On Thursday, up to 100,000 people participated in a march for employment and fair wages and against hunger and poverty on the Plaza de Mayo in the center of Buenos Aires organized by the workers movement Unidad Piquetera (Picketers Union), as part of widespread protests across Argentina.
In April, Argentina's monthly inflation rate was 6.7% and the number for the year to date reached 23.1%, according to the national statistics agency, INDEC. Argentina, which has been struggling with high inflation for years, is on course to see inflation of at least 60% by the end of 2022. Poverty has risen by over 43% since the beginning of the year, according to a report by the Social Debt Observatory of the Pontifical Catholic University of Argentina.
"The social organizations that called for this demonstration are demanding that the state — if it does not provide answers to the structural crisis — at least provide answers to the social distress," Silvia Saravia, the national coordinator of the labor, health and justice movement Barrios de Pie (Neighborhoods on Their Feet), told DW ahead of the march. "The answers proposed so far do not suffice. We need food and help to start a business and earn an income." She said the ration card and voucher measures, announced by the government after recent protests, were insufficient: "Since these vouchers will be eaten up by inflation, we think that all people in working-class neighborhoods will take to the streets in a peaceful and organized way."
Rampant 'economic discontent'
The economist Jorge Neyro told DW that inflation is the underlying problem. "There is a lot of social and economic discontent in many sectors of society — not only low-income sectors," Neyro said. "Things weren't going very well during the pandemic in 2020 and 2021 either," he added. "But there were fewer protests because of the pandemic. Now there are always marches and demonstrations from different sectors of society demanding similar things."
"All in all, the labor market in Argentina has recovered to some extent since the pandemic," Neyro said. "But now there is the phenomenon of impoverished workers. Many receive an income that cannot cover the costs of a basic food basket. And that's mainly because of high inflation." He said "inflationary gymnastics" had been going on for many years and the negative trend was accelerating. "It's clear that the international situation has significantly exacerbated Argentina's problems," he said.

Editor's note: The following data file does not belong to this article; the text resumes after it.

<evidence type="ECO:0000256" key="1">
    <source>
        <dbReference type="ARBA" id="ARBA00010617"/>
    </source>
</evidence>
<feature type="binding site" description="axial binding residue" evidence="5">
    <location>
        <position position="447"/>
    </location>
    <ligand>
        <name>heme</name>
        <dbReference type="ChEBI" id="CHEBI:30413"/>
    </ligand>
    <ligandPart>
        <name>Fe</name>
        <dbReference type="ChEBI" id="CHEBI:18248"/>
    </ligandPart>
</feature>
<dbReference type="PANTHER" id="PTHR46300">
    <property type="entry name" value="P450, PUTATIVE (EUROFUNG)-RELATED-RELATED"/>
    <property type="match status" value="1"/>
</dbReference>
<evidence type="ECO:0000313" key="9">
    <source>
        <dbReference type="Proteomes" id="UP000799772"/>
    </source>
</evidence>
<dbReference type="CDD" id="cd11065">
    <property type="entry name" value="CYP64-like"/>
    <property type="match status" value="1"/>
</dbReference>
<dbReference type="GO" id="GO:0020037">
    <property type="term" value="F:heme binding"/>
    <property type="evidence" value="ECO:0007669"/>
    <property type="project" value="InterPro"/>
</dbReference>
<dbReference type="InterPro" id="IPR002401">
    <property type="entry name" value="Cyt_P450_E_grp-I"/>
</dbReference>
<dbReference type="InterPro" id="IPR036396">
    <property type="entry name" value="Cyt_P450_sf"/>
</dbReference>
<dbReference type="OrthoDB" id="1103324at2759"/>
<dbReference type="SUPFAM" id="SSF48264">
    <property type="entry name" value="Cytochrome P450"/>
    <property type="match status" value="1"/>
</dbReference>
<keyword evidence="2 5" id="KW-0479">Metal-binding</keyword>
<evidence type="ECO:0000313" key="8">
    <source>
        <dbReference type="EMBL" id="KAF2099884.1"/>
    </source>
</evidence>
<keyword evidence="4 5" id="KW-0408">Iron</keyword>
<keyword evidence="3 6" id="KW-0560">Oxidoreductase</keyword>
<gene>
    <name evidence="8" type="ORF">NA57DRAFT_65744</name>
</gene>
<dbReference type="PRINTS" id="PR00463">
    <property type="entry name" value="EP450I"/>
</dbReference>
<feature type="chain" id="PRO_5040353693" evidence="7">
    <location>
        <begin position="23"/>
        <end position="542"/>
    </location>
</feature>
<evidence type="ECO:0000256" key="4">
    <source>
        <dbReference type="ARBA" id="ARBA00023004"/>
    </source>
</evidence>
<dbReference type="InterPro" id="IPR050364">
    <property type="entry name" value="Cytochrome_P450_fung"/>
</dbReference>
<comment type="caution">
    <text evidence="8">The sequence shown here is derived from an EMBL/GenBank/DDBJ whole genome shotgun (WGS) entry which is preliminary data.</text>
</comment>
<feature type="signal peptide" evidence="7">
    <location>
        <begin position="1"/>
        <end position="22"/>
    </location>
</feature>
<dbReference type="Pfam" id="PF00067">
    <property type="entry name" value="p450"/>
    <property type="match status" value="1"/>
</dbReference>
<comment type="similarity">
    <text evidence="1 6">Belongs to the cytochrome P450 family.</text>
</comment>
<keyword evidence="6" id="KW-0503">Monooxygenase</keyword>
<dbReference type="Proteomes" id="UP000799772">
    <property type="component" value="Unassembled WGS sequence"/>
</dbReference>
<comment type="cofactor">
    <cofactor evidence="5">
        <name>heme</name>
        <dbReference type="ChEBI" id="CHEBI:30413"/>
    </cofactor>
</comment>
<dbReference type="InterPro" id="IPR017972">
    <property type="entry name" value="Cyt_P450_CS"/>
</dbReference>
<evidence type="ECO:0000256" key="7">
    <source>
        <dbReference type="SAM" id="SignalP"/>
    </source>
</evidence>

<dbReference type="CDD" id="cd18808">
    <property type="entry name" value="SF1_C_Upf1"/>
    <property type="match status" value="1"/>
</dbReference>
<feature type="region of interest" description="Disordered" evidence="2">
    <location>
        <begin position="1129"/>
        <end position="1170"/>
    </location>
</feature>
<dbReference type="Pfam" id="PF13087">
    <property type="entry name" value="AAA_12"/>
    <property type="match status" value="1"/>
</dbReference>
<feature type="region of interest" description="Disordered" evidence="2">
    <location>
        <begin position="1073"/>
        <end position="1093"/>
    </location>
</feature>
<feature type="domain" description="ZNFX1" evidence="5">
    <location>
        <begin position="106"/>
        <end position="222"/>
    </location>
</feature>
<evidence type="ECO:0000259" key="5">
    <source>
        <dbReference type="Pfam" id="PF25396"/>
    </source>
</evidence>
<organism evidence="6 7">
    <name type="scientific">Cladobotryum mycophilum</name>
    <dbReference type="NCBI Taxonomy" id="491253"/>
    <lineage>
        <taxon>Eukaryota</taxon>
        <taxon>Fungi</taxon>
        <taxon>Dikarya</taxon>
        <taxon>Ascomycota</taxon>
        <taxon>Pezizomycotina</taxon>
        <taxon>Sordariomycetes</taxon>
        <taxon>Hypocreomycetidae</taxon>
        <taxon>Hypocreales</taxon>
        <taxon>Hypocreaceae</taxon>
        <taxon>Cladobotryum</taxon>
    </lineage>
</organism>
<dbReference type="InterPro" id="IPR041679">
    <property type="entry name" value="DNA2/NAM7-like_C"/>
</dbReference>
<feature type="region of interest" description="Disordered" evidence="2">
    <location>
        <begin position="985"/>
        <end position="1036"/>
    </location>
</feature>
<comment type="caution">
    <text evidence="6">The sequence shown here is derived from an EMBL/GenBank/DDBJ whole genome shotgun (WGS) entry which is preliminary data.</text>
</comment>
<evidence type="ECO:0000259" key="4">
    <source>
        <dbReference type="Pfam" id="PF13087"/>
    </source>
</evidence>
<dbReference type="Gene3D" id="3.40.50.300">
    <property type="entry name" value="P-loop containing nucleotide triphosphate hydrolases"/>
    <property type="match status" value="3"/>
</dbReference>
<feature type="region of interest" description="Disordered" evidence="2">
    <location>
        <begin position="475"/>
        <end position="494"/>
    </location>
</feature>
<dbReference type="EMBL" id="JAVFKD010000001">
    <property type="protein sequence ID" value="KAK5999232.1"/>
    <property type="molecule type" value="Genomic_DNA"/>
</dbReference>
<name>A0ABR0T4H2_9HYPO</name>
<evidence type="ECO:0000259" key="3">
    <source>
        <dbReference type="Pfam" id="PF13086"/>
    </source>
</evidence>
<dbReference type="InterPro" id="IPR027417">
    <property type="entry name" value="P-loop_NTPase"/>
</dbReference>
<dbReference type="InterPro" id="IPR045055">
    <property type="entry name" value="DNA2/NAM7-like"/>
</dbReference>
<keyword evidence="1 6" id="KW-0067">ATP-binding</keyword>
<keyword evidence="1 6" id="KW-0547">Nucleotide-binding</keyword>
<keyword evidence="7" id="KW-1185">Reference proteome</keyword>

The global increase in fuel prices will also have a hard impact on Argentina, especially as the International Monetary Fund is pressuring the country to reduce energy subsidies as part of its debt program. The Economy Ministry has also announced a 16.5% hike in energy rates effective in June.
Food prices up
Food prices have already risen significantly. INDEC recorded a 6% increase in March. Saravia said there was no obligation to accept this considering that Argentina is "a country that mainly produces food."
"Yet it is sold as if we don't produce it here and have to import it," Saravia said. "It is estimated that our country produces food for about 400 million people. There are 45 million of us here. We propose establishing a quota and setting enough aside to feed the population. Only the rest should be sold on the world market," she said. "Given the critical global situation regarding food prices, we think businesspeople will make good profits but we have to prioritize the people here."
Neyro said the government of President Alberto Fernandez was trying to establish a "balance" between the different demands but that this was "not easy and is not working." He said the economy had pushed the government "into a corner."
The 2023 presidential election has raised urgency for a course correction, Neyro said, but divisions within the government are hindering the process. "There is weekly, I would even say daily, criticism of economic policy, the direction foreign policy is taking, and other things, from the ranks of the government, especially from Vice President Cristina Fernandez de Kirchner and her supporters," he said. "This is public criticism of the president's decisions." Neyro said this was a serious problem because it affected the legitimacy of the government and made politics less predictable.
This article was originally written in Spanish.